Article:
Burg Simpson is investigating legal claims on behalf of African American women who have been diagnosed with breast cancer after using dark shades of hair dye.
Roughly one-third of all women use hair dyes. Hair dyes are known to contain thousands of different chemicals. For decades, health experts have feared that some of these chemicals may cause serious health effects in women. Most of the studies that were conducted, however, did not include any analysis by race, and many only included white women. It was not until recently that researchers studied the cancer risk hair dyes may pose to African-American women. The results of these studies demonstrate a strong association between breast cancer and the use of dark shades of hair dye by African-American women.
Research Shows Dark Hair Dye Use in African American Women is Associated with an Increased Risk of Breast Cancer
In 2017, Adana Llanos – an epidemiologist with the Rutgers School of Public Health – published a study in the journal Carcinogenesis, titled “Hair product use and breast cancer risk among African American and White women.” This was the “first complete evaluation of associations between several hair products and breast cancer risk” in African American women. This study found that African American women who used dark hair dye shades had 51% increased risk of developing breast cancer when compared to African American women who did not use hair dye. The study further found that more frequent use of hair dye and dark shades of hair dye were associated with increased breast cancer risk in African American women. The results of a second study published two years later further support Llanos’s findings.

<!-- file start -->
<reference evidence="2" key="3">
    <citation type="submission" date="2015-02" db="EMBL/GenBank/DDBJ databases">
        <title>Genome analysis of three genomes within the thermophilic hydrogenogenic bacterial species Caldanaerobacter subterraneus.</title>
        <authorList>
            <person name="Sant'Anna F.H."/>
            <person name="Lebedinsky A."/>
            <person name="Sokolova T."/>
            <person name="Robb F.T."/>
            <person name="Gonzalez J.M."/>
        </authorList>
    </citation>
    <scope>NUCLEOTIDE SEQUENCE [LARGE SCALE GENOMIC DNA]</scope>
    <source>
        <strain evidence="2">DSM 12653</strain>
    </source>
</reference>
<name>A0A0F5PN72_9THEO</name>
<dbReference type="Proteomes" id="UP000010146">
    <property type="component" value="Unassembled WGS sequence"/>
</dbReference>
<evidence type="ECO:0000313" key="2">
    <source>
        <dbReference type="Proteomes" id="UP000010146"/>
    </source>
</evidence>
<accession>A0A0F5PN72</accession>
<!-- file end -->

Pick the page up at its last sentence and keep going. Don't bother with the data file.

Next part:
The National Institute of Health (NIH) sponsored a study published in December 2019 to research the possible health risks of hair dyes. The NIH study focused on the potential risk of breast cancer from the use of hair dyes and chemical straighteners. More than 46,000 women participated. The researchers separated data into two categories: “Non-Hispanic White” and “Black.” The researchers found that black women who used permanent hair dye within the last year were 45 percent more likely to develop breast cancer than black women who had not used hair dye. The risk was even higher for those who used darker colors or who dyed their hair more frequently. African-American women who used only dark colored dye had a 51 percent higher risk of breast cancer compared to non-users. African-American women who dyed their hair every 5-8 weeks had a 60 percent greater risk of breast cancer than African American women who did not dye their hair.
The results of these studies must be taken seriously. Researchers report that the mortality rate among African-American women with breast cancer is 40 percent higher than for white women. In addition, African-American women are more likely to be diagnosed with more aggressive types of cancer. Therefore, as noted in the NIH study, the findings of an increased breast cancer risk for black women using permanent hair dye has “the potential for substantial public health impact.”
Burg Simpson Fights for Women Injured By Harmful Products
Burg Simpson has a reputation for standing with and fighting for women who have been injured by dangerous products. Burg Simpson’s attorneys have served as lead counsel in nationwide litigation and successfully taken on the largest manufacturers in the world. Through their efforts, Burg Simpson has helped thousands of women receive compensation for injuries they or their families suffered after using birth control products, birth-defect-causing drugs, and other defective products. They can help you too.
If you or a loved one used permanent hair dye and were diagnosed with breast cancer, contact one of Burg Simpson’s nationally recognized product liability attorneys in Cincinnati today.